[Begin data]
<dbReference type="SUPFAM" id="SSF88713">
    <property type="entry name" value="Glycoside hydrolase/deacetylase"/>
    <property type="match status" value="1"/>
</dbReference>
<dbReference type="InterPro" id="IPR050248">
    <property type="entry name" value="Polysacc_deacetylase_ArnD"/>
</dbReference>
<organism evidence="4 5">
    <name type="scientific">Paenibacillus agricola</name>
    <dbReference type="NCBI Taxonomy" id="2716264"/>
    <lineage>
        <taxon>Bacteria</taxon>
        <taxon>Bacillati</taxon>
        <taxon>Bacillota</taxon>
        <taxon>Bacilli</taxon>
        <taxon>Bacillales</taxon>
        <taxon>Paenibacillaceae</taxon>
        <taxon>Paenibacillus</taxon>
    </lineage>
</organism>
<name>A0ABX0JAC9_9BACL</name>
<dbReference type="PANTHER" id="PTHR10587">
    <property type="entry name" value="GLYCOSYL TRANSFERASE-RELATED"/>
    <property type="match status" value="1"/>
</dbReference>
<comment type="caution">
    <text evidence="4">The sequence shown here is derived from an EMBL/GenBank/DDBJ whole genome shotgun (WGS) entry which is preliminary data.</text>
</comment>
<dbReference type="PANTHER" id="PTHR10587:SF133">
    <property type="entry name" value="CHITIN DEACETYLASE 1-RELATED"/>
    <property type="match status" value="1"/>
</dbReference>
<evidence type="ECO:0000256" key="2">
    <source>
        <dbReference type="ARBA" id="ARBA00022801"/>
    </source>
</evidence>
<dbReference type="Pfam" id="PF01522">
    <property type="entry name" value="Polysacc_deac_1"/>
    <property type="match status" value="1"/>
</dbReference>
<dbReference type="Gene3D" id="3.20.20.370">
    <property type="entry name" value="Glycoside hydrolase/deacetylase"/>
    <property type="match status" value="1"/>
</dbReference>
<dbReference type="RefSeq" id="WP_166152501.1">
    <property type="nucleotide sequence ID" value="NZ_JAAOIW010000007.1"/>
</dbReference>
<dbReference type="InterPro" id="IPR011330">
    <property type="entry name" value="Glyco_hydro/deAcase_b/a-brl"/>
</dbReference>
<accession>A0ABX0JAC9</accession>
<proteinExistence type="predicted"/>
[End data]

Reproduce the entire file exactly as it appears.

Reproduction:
<dbReference type="SUPFAM" id="SSF88713">
    <property type="entry name" value="Glycoside hydrolase/deacetylase"/>
    <property type="match status" value="1"/>
</dbReference>
<dbReference type="InterPro" id="IPR050248">
    <property type="entry name" value="Polysacc_deacetylase_ArnD"/>
</dbReference>
<organism evidence="4 5">
    <name type="scientific">Paenibacillus agricola</name>
    <dbReference type="NCBI Taxonomy" id="2716264"/>
    <lineage>
        <taxon>Bacteria</taxon>
        <taxon>Bacillati</taxon>
        <taxon>Bacillota</taxon>
        <taxon>Bacilli</taxon>
        <taxon>Bacillales</taxon>
        <taxon>Paenibacillaceae</taxon>
        <taxon>Paenibacillus</taxon>
    </lineage>
</organism>
<name>A0ABX0JAC9_9BACL</name>
<dbReference type="PANTHER" id="PTHR10587">
    <property type="entry name" value="GLYCOSYL TRANSFERASE-RELATED"/>
    <property type="match status" value="1"/>
</dbReference>
<comment type="caution">
    <text evidence="4">The sequence shown here is derived from an EMBL/GenBank/DDBJ whole genome shotgun (WGS) entry which is preliminary data.</text>
</comment>
<dbReference type="PANTHER" id="PTHR10587:SF133">
    <property type="entry name" value="CHITIN DEACETYLASE 1-RELATED"/>
    <property type="match status" value="1"/>
</dbReference>
<evidence type="ECO:0000256" key="2">
    <source>
        <dbReference type="ARBA" id="ARBA00022801"/>
    </source>
</evidence>
<dbReference type="Pfam" id="PF01522">
    <property type="entry name" value="Polysacc_deac_1"/>
    <property type="match status" value="1"/>
</dbReference>
<dbReference type="Gene3D" id="3.20.20.370">
    <property type="entry name" value="Glycoside hydrolase/deacetylase"/>
    <property type="match status" value="1"/>
</dbReference>
<dbReference type="RefSeq" id="WP_166152501.1">
    <property type="nucleotide sequence ID" value="NZ_JAAOIW010000007.1"/>
</dbReference>
<dbReference type="InterPro" id="IPR011330">
    <property type="entry name" value="Glyco_hydro/deAcase_b/a-brl"/>
</dbReference>
<accession>A0ABX0JAC9</accession>
<proteinExistence type="predicted"/>